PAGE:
I suspect the Odd Man Out would agree with me so far. I suspect he would also agree with me when I say that I think contributing to a culture that would actively ostracize those who don’t meet its collectively decided standards is oppressive and backwards. After all, it’s one thing to openly share your criticisms of a piece of work; it’s quite another to argue that your criticisms are objectively correct and to try and scare up a mob of like-minded critics to browbeat the author.

Wait. Don’t leave yet.

See, where the Odd Man Out and I likely diverge is in our understanding of what constitutes legitimate criticism versus mere browbeating, as well as what constitutes a contribution to the aforementioned oppressive, backwards culture. Despite what you may think, I’m not one of those people who equates “freedom of speech” with “freedom from criticism,” as the Odd Man Out appears to be. Nor do I fail to realize that allowing for criticism inherently allows for criticism based on majority opinion, as well as (and more importantly) criticism that comes with real-world consequences. That, however, is something the Odd Man Out seems either unable or unwilling to acknowledge.

Keep in mind, freedom of speech is very important to me, so much so that I have a framed copy of the Bill of Rights hanging on my wall. The idea of art in general and writing specifically being maintained as an outlet for unfettered free speech is very important to me. But freedom of speech is not a one-way street. Freedom of speech not only protects the speaker but those who speak in response to what that speaker has said. I have the right to say or write anything I want. You have the right to say or write anything in response. Of course, I also have the right to respond to your response, and you have the right to respond to my response to your response, and so on and so on, ad infinitum. As I said, regardless of what the Odd Man Out seems to want, freedom of speech does not equate to freedom from criticism or consequence.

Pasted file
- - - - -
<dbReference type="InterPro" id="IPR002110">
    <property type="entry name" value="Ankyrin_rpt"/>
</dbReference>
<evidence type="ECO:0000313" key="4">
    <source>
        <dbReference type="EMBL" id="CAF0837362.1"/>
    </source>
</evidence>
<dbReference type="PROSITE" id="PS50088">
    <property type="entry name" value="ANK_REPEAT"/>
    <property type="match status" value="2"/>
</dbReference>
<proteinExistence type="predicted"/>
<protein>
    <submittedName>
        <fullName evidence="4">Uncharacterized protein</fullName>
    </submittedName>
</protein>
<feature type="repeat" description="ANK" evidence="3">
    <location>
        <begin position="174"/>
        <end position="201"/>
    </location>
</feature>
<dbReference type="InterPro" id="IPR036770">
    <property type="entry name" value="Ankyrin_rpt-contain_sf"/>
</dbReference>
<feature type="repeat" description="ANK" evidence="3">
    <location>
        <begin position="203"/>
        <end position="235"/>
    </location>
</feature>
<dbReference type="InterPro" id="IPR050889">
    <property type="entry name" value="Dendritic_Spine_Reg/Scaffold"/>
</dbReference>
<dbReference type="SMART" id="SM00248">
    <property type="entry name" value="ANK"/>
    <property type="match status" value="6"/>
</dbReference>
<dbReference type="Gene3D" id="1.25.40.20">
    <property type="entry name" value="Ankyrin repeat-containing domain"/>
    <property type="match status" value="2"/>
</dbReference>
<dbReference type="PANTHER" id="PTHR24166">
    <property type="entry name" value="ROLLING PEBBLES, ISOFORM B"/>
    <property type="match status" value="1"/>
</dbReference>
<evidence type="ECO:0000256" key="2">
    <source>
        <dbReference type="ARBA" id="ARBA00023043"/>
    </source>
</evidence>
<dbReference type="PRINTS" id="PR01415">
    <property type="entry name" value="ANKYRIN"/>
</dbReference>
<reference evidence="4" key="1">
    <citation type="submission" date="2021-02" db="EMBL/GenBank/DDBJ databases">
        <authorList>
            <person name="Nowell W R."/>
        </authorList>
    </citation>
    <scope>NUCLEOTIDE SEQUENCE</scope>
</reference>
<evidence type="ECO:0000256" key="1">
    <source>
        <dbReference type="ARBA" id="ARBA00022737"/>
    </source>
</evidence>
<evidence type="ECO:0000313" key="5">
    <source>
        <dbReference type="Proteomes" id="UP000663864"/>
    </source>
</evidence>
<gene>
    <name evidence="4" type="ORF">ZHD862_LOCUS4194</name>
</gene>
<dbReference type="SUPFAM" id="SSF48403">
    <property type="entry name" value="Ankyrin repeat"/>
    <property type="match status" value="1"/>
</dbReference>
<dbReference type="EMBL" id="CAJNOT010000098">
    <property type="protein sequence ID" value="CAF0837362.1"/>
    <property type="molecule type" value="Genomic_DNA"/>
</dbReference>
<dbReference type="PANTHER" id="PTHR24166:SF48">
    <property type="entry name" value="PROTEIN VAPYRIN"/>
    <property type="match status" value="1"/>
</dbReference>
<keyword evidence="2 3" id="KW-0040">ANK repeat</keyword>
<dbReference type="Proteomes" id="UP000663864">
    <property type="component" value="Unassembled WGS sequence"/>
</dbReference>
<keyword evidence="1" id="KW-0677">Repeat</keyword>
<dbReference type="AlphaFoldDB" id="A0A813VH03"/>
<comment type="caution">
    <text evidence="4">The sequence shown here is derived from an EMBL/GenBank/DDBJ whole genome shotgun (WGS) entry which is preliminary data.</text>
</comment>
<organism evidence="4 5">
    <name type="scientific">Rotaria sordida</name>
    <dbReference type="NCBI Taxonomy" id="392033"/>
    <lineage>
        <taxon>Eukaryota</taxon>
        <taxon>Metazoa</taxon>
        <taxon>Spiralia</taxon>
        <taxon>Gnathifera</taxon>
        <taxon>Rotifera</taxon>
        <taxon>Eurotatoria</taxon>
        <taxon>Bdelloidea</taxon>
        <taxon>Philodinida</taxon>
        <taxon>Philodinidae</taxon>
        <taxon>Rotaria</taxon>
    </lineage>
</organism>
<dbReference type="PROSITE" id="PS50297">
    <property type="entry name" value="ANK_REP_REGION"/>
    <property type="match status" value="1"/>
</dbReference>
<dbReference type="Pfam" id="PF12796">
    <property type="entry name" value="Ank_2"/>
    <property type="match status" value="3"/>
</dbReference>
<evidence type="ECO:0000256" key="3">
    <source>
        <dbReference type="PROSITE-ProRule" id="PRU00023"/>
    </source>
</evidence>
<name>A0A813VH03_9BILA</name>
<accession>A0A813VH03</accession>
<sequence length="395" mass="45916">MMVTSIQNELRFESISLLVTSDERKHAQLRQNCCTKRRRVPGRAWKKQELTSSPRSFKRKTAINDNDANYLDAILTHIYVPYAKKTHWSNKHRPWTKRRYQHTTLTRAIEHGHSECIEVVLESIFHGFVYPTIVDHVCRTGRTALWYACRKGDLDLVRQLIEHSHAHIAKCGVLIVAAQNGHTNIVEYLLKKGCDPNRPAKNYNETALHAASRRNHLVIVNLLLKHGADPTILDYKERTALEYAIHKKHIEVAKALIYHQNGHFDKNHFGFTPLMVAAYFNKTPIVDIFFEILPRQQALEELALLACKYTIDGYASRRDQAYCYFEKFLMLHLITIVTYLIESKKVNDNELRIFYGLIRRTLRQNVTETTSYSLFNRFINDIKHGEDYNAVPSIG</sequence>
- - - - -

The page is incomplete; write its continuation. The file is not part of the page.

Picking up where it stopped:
Example: Let’s say you’re a big-time author, a New York Times bestseller even. You have a deal with a successful world-famous publishing house. They plaster advertisements for your upcoming book in widely circulated newspapers and magazines. They even pay for TV air time to run commercials. Then a reviewer reads the book and posts a scathing critique talking about how they were offended by it. Other folks, similarly offended, speak up as well. Lots of folks, in fact. The cable stations refuse to run the ads. The newspapers and magazines do the same. Stores pull copies of your book off the shelves. Eventually, your publishing house drops you.

It’s not because they’re trying to stifle your freedom of speech. It’s because they don’t want their brand associated with yours. This is all, of course, very extreme and very tragic. But none of it is actually about suppression. Most for-profit businesses try to appeal to the widest possible audience, so as to maximize revenues. If enough people want something, they’ll be happy to sell it. If enough people don’t want it, then they’ll wash their hands of it. That’s all it is. You’re still free to say anything you want. Hell, depending on the terms if you’re contract, you can probably take your manuscript to a different publisher if you want.

This is an example of consequence, not censorship. You have a right to free speech. You don’t have a right to a well-funded, corporate-backed, nationally visible platform. Sorry to break it to you. It’s not a “mind crime.” It’s business.

Likewise, let’s say you’re a Facebook user who posts a picture of a famous rock ‘n’ roll album cover. Led Zeppelin’s Houses of the Holy as an example. Yes, the one with the naked butts on it. It’s not porn. It’s not explicit. It’s hardly even offensive to most people’s eyes. It’s Led Zeppelin for fuck’s sake! But, uh oh, someone reported it and now Facebook has taken the image down. Let’s go even further down the hypothetical rabbit hole and say that, unlikely as the scenario might be, your post results in your entire Facebook account being terminated. Lame, right?

Believe it or not, though, your freedom of speech has not been impinged here. Facebook, regardless of how it may feel sometimes, is not real life. It is not the be-all end-all of social media, let alone self-expression. Facebook is a service. It’s not a right. When you joined, you ticked a little box that said “I agree to the terms and conditions of blah blah blah,” something like that. I didn’t read it. You didn’t read it. Nobody read it. Doesn’t matter, though, because it’s still a legally binding contract. And if you had read it, you’d know that anything you post on Facebook is subject to Facebook’s standards, not yours. This is a permission you gave them. You agreed to it when you signed up. No one forced you to join. Their house, their rules.

Again, these things are consequences. Not censorship.